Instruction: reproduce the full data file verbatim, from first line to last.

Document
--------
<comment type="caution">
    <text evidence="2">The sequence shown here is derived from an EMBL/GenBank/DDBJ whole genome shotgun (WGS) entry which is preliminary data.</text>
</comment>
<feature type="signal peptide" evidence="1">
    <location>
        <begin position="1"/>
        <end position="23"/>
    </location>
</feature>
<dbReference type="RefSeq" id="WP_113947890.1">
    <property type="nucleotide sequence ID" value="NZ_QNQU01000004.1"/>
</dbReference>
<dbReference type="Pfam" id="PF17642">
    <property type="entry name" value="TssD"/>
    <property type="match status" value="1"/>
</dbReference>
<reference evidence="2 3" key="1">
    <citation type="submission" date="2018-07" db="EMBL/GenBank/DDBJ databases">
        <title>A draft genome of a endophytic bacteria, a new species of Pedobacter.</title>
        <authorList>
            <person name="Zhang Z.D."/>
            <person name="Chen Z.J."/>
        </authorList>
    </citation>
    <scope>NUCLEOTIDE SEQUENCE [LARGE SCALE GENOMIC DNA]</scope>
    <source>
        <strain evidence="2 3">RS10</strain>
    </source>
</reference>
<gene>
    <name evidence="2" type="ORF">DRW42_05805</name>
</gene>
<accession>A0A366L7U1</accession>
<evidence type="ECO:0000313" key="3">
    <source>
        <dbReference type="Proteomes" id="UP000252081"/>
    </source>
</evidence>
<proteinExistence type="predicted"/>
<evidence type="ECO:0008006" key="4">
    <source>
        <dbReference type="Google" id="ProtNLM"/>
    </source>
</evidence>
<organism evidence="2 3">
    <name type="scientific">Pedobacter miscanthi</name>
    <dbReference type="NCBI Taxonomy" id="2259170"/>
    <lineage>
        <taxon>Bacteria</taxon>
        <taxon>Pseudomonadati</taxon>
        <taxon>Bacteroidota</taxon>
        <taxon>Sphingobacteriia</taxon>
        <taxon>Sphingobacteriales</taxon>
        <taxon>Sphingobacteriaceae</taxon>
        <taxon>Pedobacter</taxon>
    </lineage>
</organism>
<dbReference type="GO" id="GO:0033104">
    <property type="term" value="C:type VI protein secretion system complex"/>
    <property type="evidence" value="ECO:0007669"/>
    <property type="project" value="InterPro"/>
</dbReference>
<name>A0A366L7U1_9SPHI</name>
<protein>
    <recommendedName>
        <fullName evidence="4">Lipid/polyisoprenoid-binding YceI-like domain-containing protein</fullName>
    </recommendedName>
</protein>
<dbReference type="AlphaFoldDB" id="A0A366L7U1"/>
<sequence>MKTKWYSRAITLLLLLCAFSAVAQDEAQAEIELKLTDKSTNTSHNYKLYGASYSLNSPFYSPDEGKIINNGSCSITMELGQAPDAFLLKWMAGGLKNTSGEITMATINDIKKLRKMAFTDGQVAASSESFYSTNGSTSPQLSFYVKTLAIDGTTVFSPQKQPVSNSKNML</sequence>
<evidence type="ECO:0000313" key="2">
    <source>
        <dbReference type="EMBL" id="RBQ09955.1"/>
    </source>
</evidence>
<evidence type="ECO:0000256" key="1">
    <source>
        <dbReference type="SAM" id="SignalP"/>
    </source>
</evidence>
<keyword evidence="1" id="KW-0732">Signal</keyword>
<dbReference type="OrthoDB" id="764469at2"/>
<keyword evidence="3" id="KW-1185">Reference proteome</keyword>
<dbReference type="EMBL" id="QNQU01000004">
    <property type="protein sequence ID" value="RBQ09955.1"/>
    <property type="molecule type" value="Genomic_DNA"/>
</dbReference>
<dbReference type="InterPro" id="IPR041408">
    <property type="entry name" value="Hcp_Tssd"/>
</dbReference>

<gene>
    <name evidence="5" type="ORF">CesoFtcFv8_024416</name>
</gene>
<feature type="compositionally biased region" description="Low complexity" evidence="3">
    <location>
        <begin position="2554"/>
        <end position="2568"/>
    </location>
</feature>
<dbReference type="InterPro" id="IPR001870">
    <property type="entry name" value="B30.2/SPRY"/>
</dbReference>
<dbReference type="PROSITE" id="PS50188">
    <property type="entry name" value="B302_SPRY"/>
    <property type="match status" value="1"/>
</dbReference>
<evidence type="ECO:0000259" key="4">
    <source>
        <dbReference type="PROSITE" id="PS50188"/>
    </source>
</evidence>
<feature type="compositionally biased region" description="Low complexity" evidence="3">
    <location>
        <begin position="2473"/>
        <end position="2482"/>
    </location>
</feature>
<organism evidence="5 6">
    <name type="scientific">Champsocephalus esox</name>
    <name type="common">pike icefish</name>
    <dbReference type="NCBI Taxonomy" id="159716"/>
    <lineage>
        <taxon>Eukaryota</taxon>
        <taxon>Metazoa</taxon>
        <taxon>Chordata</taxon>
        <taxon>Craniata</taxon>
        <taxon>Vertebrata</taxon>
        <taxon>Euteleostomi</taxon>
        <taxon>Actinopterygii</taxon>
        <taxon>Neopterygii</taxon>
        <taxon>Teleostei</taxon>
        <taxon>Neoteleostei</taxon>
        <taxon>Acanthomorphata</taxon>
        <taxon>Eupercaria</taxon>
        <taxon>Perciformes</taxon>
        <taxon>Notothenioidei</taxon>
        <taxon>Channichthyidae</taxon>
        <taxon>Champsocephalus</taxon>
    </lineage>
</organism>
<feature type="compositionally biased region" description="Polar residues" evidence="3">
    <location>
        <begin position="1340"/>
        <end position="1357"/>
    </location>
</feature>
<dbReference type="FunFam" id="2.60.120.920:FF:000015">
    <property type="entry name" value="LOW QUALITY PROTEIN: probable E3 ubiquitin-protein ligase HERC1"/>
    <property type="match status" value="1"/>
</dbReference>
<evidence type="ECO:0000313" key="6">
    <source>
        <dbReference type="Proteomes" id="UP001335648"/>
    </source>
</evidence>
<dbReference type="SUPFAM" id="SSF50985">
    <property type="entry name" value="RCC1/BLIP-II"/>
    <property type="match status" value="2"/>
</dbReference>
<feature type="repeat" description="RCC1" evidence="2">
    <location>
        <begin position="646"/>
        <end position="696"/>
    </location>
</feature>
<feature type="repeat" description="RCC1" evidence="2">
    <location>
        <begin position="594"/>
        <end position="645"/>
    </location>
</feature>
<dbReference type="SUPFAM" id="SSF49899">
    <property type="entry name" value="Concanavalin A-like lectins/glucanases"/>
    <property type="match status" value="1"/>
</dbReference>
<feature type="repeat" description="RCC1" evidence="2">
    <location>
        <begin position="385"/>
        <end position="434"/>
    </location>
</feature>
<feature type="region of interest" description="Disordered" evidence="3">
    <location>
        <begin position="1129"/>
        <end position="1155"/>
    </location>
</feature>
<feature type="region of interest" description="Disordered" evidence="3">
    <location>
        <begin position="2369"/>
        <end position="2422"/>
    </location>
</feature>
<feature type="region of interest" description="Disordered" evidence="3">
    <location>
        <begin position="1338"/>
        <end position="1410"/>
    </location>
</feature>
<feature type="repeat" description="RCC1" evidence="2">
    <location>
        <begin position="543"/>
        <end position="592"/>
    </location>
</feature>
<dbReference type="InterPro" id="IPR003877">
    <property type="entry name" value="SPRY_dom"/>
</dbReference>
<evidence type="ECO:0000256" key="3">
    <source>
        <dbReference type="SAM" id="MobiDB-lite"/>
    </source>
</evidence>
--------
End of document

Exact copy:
<comment type="caution">
    <text evidence="2">The sequence shown here is derived from an EMBL/GenBank/DDBJ whole genome shotgun (WGS) entry which is preliminary data.</text>
</comment>
<feature type="signal peptide" evidence="1">
    <location>
        <begin position="1"/>
        <end position="23"/>
    </location>
</feature>
<dbReference type="RefSeq" id="WP_113947890.1">
    <property type="nucleotide sequence ID" value="NZ_QNQU01000004.1"/>
</dbReference>
<dbReference type="Pfam" id="PF17642">
    <property type="entry name" value="TssD"/>
    <property type="match status" value="1"/>
</dbReference>
<reference evidence="2 3" key="1">
    <citation type="submission" date="2018-07" db="EMBL/GenBank/DDBJ databases">
        <title>A draft genome of a endophytic bacteria, a new species of Pedobacter.</title>
        <authorList>
            <person name="Zhang Z.D."/>
            <person name="Chen Z.J."/>
        </authorList>
    </citation>
    <scope>NUCLEOTIDE SEQUENCE [LARGE SCALE GENOMIC DNA]</scope>
    <source>
        <strain evidence="2 3">RS10</strain>
    </source>
</reference>
<gene>
    <name evidence="2" type="ORF">DRW42_05805</name>
</gene>
<accession>A0A366L7U1</accession>
<evidence type="ECO:0000313" key="3">
    <source>
        <dbReference type="Proteomes" id="UP000252081"/>
    </source>
</evidence>
<proteinExistence type="predicted"/>
<evidence type="ECO:0008006" key="4">
    <source>
        <dbReference type="Google" id="ProtNLM"/>
    </source>
</evidence>
<organism evidence="2 3">
    <name type="scientific">Pedobacter miscanthi</name>
    <dbReference type="NCBI Taxonomy" id="2259170"/>
    <lineage>
        <taxon>Bacteria</taxon>
        <taxon>Pseudomonadati</taxon>
        <taxon>Bacteroidota</taxon>
        <taxon>Sphingobacteriia</taxon>
        <taxon>Sphingobacteriales</taxon>
        <taxon>Sphingobacteriaceae</taxon>
        <taxon>Pedobacter</taxon>
    </lineage>
</organism>
<dbReference type="GO" id="GO:0033104">
    <property type="term" value="C:type VI protein secretion system complex"/>
    <property type="evidence" value="ECO:0007669"/>
    <property type="project" value="InterPro"/>
</dbReference>
<name>A0A366L7U1_9SPHI</name>
<protein>
    <recommendedName>
        <fullName evidence="4">Lipid/polyisoprenoid-binding YceI-like domain-containing protein</fullName>
    </recommendedName>
</protein>
<dbReference type="AlphaFoldDB" id="A0A366L7U1"/>
<sequence>MKTKWYSRAITLLLLLCAFSAVAQDEAQAEIELKLTDKSTNTSHNYKLYGASYSLNSPFYSPDEGKIINNGSCSITMELGQAPDAFLLKWMAGGLKNTSGEITMATINDIKKLRKMAFTDGQVAASSESFYSTNGSTSPQLSFYVKTLAIDGTTVFSPQKQPVSNSKNML</sequence>
<evidence type="ECO:0000313" key="2">
    <source>
        <dbReference type="EMBL" id="RBQ09955.1"/>
    </source>
</evidence>
<evidence type="ECO:0000256" key="1">
    <source>
        <dbReference type="SAM" id="SignalP"/>
    </source>
</evidence>
<keyword evidence="1" id="KW-0732">Signal</keyword>
<dbReference type="OrthoDB" id="764469at2"/>
<keyword evidence="3" id="KW-1185">Reference proteome</keyword>
<dbReference type="EMBL" id="QNQU01000004">
    <property type="protein sequence ID" value="RBQ09955.1"/>
    <property type="molecule type" value="Genomic_DNA"/>
</dbReference>
<dbReference type="InterPro" id="IPR041408">
    <property type="entry name" value="Hcp_Tssd"/>
</dbReference>

<gene>
    <name evidence="5" type="ORF">CesoFtcFv8_024416</name>
</gene>
<feature type="compositionally biased region" description="Low complexity" evidence="3">
    <location>
        <begin position="2554"/>
        <end position="2568"/>
    </location>
</feature>
<dbReference type="InterPro" id="IPR001870">
    <property type="entry name" value="B30.2/SPRY"/>
</dbReference>
<dbReference type="PROSITE" id="PS50188">
    <property type="entry name" value="B302_SPRY"/>
    <property type="match status" value="1"/>
</dbReference>
<evidence type="ECO:0000259" key="4">
    <source>
        <dbReference type="PROSITE" id="PS50188"/>
    </source>
</evidence>
<feature type="compositionally biased region" description="Low complexity" evidence="3">
    <location>
        <begin position="2473"/>
        <end position="2482"/>
    </location>
</feature>
<organism evidence="5 6">
    <name type="scientific">Champsocephalus esox</name>
    <name type="common">pike icefish</name>
    <dbReference type="NCBI Taxonomy" id="159716"/>
    <lineage>
        <taxon>Eukaryota</taxon>
        <taxon>Metazoa</taxon>
        <taxon>Chordata</taxon>
        <taxon>Craniata</taxon>
        <taxon>Vertebrata</taxon>
        <taxon>Euteleostomi</taxon>
        <taxon>Actinopterygii</taxon>
        <taxon>Neopterygii</taxon>
        <taxon>Teleostei</taxon>
        <taxon>Neoteleostei</taxon>
        <taxon>Acanthomorphata</taxon>
        <taxon>Eupercaria</taxon>
        <taxon>Perciformes</taxon>
        <taxon>Notothenioidei</taxon>
        <taxon>Channichthyidae</taxon>
        <taxon>Champsocephalus</taxon>
    </lineage>
</organism>
<feature type="compositionally biased region" description="Polar residues" evidence="3">
    <location>
        <begin position="1340"/>
        <end position="1357"/>
    </location>
</feature>
<dbReference type="FunFam" id="2.60.120.920:FF:000015">
    <property type="entry name" value="LOW QUALITY PROTEIN: probable E3 ubiquitin-protein ligase HERC1"/>
    <property type="match status" value="1"/>
</dbReference>
<evidence type="ECO:0000313" key="6">
    <source>
        <dbReference type="Proteomes" id="UP001335648"/>
    </source>
</evidence>
<dbReference type="SUPFAM" id="SSF50985">
    <property type="entry name" value="RCC1/BLIP-II"/>
    <property type="match status" value="2"/>
</dbReference>
<feature type="repeat" description="RCC1" evidence="2">
    <location>
        <begin position="646"/>
        <end position="696"/>
    </location>
</feature>
<feature type="repeat" description="RCC1" evidence="2">
    <location>
        <begin position="594"/>
        <end position="645"/>
    </location>
</feature>
<dbReference type="SUPFAM" id="SSF49899">
    <property type="entry name" value="Concanavalin A-like lectins/glucanases"/>
    <property type="match status" value="1"/>
</dbReference>
<feature type="repeat" description="RCC1" evidence="2">
    <location>
        <begin position="385"/>
        <end position="434"/>
    </location>
</feature>
<feature type="region of interest" description="Disordered" evidence="3">
    <location>
        <begin position="1129"/>
        <end position="1155"/>
    </location>
</feature>
<feature type="region of interest" description="Disordered" evidence="3">
    <location>
        <begin position="2369"/>
        <end position="2422"/>
    </location>
</feature>
<feature type="region of interest" description="Disordered" evidence="3">
    <location>
        <begin position="1338"/>
        <end position="1410"/>
    </location>
</feature>
<feature type="repeat" description="RCC1" evidence="2">
    <location>
        <begin position="543"/>
        <end position="592"/>
    </location>
</feature>
<dbReference type="InterPro" id="IPR003877">
    <property type="entry name" value="SPRY_dom"/>
</dbReference>
<evidence type="ECO:0000256" key="3">
    <source>
        <dbReference type="SAM" id="MobiDB-lite"/>
    </source>
</evidence>